Camels and Characters in the Far North
Retracing the steps of Hurtigruten’s very first voyage to Hammerfest, one of the world’s most northerly towns.
WORDS OLIVER BERRY
“Congratulations! You are now a member of the Royal and Ancient Polar Bear Society,” announces my guide Anna, beaming as she pins a polar bear-shaped badge to my chest and hands over my official ID card, sticker, and membership certificate (signed by the mayor of Hammerfest, no less, I note with pride).
“You know, this is a very exclusive club,” she continues. “Elvis Presley once asked to join, but we turned him down because it is a rule that you must travel to Hammerfest in order to become a member.” It’s a peculiar introduction to Hammerfest, not least because polar bears haven’t lived here since the end of the last ice age (to see them these days, you’ll have to head 900 km north to Svalbard). But Hammerfest is a charmingly peculiar place. Located 600 km north of the Arctic Circle, this tiny conurbation of over 11,200 souls is famous as one of the world’s most northerly towns – a title hotly contested by neighbouring Honningsvåg.
The Royal and Ancient Polar Bear society is one of Hammerfest's many quirky aspects.
Hammerfest is a cluster of colourful buildings hunkered down along the barren, rocky coast of the island of Kvaløya. Surrounded by mountains, fjords and endless white, the visitors who stray this far north are intrepid explorers fresh from a Hurtigruten cruise, or aurora-hunters in search of the Northern Lights. In the depths of winter between 22 November and 20 January, when temperatures rarely stray above sub-zero, Hammerfest’s extreme northern latitude means that the sun never makes it above the horizon at all. Conversely, during the high summer from 16 May to 27 July, the town basks in 24 hours of constant daylight.
“Hammerfest is a cluster of colourful buildings hunkered down along the barren, rocky coast of the island of Kvaløya”
— Oliver Berry
On 2 July 1893, Hurtigruten’s ship DS Vesteraalen began the company’s maiden voyage from Trondheim, bound for the endless white plains of the north. A total of 67 hours later the ship docked at Hammerfest, and thus the town will forever be intertwined with Hurtigruten’s history. The original voyage to Hammerfest was a game changer. Mail that previously took almost three weeks to deliver from the capital Oslo (and vice versa) now took under a week. Almost 130 years later, Hurtigruten are still providing ‘The Express Route’ and have shaved almost 26 hours off that original time, now making the journey in under 48 hours.
Salen Hammerfest Norway. Photo: Carina Dunkhorst
Grazing reindeer, not far from Hammerfest.
Like much of Norway, Hammerfest has a humble but colourful architecture, designed to withstand a challenging climate.
The town took some rebuilding after it was looted and burned to the ground by German troops near the end of World War II, as they retreated from the Soviet army. Since then, its residents have built it back, and enjoyed the peace of their mysterious hamlet in the far north of the world.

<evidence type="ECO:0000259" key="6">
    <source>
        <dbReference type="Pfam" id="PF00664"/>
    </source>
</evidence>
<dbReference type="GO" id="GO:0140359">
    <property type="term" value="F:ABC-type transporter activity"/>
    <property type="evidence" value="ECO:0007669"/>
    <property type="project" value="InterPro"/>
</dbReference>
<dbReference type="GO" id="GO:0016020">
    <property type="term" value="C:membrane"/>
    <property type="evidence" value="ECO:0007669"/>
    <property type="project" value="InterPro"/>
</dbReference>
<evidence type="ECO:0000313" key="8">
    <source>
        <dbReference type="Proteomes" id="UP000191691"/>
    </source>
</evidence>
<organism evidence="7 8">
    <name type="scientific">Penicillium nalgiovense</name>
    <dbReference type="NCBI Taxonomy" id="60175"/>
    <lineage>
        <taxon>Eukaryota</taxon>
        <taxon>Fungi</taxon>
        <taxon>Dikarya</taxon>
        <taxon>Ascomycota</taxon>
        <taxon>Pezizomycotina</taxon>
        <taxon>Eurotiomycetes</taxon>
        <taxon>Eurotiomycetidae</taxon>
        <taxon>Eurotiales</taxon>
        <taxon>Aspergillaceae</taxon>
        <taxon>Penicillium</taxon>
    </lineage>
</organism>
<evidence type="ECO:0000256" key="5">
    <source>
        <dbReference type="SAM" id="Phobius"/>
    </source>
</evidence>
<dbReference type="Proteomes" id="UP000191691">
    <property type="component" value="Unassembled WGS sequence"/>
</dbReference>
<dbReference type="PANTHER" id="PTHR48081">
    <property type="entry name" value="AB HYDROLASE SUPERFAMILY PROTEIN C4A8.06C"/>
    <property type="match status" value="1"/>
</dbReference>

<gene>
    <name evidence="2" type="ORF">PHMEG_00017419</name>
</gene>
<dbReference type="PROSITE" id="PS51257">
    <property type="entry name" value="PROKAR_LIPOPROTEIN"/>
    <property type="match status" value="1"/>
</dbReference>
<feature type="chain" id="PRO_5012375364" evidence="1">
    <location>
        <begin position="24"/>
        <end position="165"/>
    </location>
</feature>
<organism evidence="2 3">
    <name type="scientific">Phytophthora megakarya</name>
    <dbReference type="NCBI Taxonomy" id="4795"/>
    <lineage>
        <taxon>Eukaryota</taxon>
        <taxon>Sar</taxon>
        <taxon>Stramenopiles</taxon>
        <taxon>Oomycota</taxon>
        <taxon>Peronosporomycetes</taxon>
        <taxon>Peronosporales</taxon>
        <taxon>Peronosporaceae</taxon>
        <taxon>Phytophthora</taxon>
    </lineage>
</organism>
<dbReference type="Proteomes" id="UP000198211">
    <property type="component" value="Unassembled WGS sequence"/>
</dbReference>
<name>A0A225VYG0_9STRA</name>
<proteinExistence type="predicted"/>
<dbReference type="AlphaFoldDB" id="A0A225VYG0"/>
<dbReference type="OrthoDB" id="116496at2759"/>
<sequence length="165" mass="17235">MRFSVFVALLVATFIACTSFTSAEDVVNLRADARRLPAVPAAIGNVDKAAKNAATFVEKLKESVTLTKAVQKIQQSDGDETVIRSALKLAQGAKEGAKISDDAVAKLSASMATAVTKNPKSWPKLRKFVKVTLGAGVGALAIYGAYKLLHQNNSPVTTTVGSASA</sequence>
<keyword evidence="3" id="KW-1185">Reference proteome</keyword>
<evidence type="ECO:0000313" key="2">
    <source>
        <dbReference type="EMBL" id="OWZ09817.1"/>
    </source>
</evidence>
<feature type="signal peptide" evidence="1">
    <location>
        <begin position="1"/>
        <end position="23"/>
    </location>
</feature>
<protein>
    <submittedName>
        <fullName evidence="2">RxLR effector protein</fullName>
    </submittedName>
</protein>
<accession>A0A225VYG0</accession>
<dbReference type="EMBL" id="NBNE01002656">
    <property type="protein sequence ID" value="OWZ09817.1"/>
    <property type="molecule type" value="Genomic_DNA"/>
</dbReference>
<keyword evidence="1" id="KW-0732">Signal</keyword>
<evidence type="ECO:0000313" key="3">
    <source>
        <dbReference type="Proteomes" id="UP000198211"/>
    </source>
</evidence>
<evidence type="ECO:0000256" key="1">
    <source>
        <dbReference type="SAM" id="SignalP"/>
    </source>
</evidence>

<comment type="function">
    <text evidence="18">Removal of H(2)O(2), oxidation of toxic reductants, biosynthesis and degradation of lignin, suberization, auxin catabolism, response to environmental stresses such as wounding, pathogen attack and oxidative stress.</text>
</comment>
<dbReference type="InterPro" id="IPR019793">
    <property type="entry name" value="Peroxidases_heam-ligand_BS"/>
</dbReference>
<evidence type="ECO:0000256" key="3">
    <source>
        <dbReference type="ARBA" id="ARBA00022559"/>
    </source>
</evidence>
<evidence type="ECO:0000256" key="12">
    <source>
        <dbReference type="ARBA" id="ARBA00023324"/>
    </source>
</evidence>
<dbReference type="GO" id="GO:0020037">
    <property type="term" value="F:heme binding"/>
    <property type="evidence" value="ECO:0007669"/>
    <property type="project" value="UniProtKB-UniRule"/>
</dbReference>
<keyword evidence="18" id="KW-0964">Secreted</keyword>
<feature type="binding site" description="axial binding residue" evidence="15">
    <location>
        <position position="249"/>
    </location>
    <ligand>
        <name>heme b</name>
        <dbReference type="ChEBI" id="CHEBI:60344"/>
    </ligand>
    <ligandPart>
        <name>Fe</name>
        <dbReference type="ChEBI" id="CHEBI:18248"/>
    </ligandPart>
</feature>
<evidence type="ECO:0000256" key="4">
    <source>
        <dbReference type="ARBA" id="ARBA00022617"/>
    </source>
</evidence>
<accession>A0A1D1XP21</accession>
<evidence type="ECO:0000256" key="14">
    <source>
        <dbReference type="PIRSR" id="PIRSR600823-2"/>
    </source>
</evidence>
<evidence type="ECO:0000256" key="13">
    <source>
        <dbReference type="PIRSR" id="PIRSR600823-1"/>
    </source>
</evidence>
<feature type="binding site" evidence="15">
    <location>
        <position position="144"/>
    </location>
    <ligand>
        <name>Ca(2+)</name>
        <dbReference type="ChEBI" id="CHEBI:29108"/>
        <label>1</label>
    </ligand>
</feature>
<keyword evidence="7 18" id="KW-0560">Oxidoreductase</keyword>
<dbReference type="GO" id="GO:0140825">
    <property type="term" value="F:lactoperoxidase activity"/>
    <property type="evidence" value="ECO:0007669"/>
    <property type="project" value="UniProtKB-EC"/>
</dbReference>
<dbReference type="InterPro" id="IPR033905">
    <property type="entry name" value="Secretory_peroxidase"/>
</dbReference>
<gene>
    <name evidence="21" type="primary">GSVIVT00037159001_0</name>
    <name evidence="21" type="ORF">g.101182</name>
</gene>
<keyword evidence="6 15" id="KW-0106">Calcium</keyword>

Over three days here, I meet my fair share of interesting characters. I’ve gone fishing for the famous king crab with a local man named Bjørn, who explained that he had swum in the sea every day for the last 30 years, and claimed he was no longer able to feel the cold. I went hiking with a chap called Einar Pedersen, an alpine guide and adventure sports enthusiast who, when he wasn’t exploring the mountains around Hammerfest, liked to spend his time Arctic surfing and ice fishing. And I travelled to an offshore island where – I kid you not – I went camel trekking. In the Arctic. Really. While usually associated with the heat of the desert, this subspecies of camel can survive temperatures down to minus 40 degrees Celsius. During winter, they can often be seen frolicking in the snow.
Bactrian camels in Akkarfjord. Photo: Marthe Nyvoll.
I’ve also been bewitched by Hammerfest’s beauty, which can be found in its purity and distinctiveness. I’ve skimmed the Arctic waters in a RIB (Rigid Inflatable Boat), watched seals play in hidden coves, and seen seabirds massing over deserted islands (once, I spotted a whale’s fin). I’ve gone reindeer herding with the Samí, learning about their fascinating culture and semi-nomadic way of life. I’ve hiked up the Tyventrappa Sherpa stairway, and gazed down over the snaking Sørøysundet strait from the summit of Mount Tyven.
Reindeer sledding Coastal Expedition Norway. Photo: Agurtxane Concellon
Reindeer of Hammerfest, Norway.
King Crab chilling in the snow.
On my last night in town, I’m walking along Hammerfest’s snowy streets as the Northern Lights put on a firecracker of a show above my head. It goes on for hours; a maelstrom of shimmering greens, blues, pinks and purples, fading in and out of view like a mirage. I settle down for bed in my geodesic pod, gazing up at the night sky from under a mountain of reindeer skins, and before long I’m fast asleep while the Aurora dances on over my head. There might be some weird when it comes to Hammerfest, but there’s plenty of wonderful too.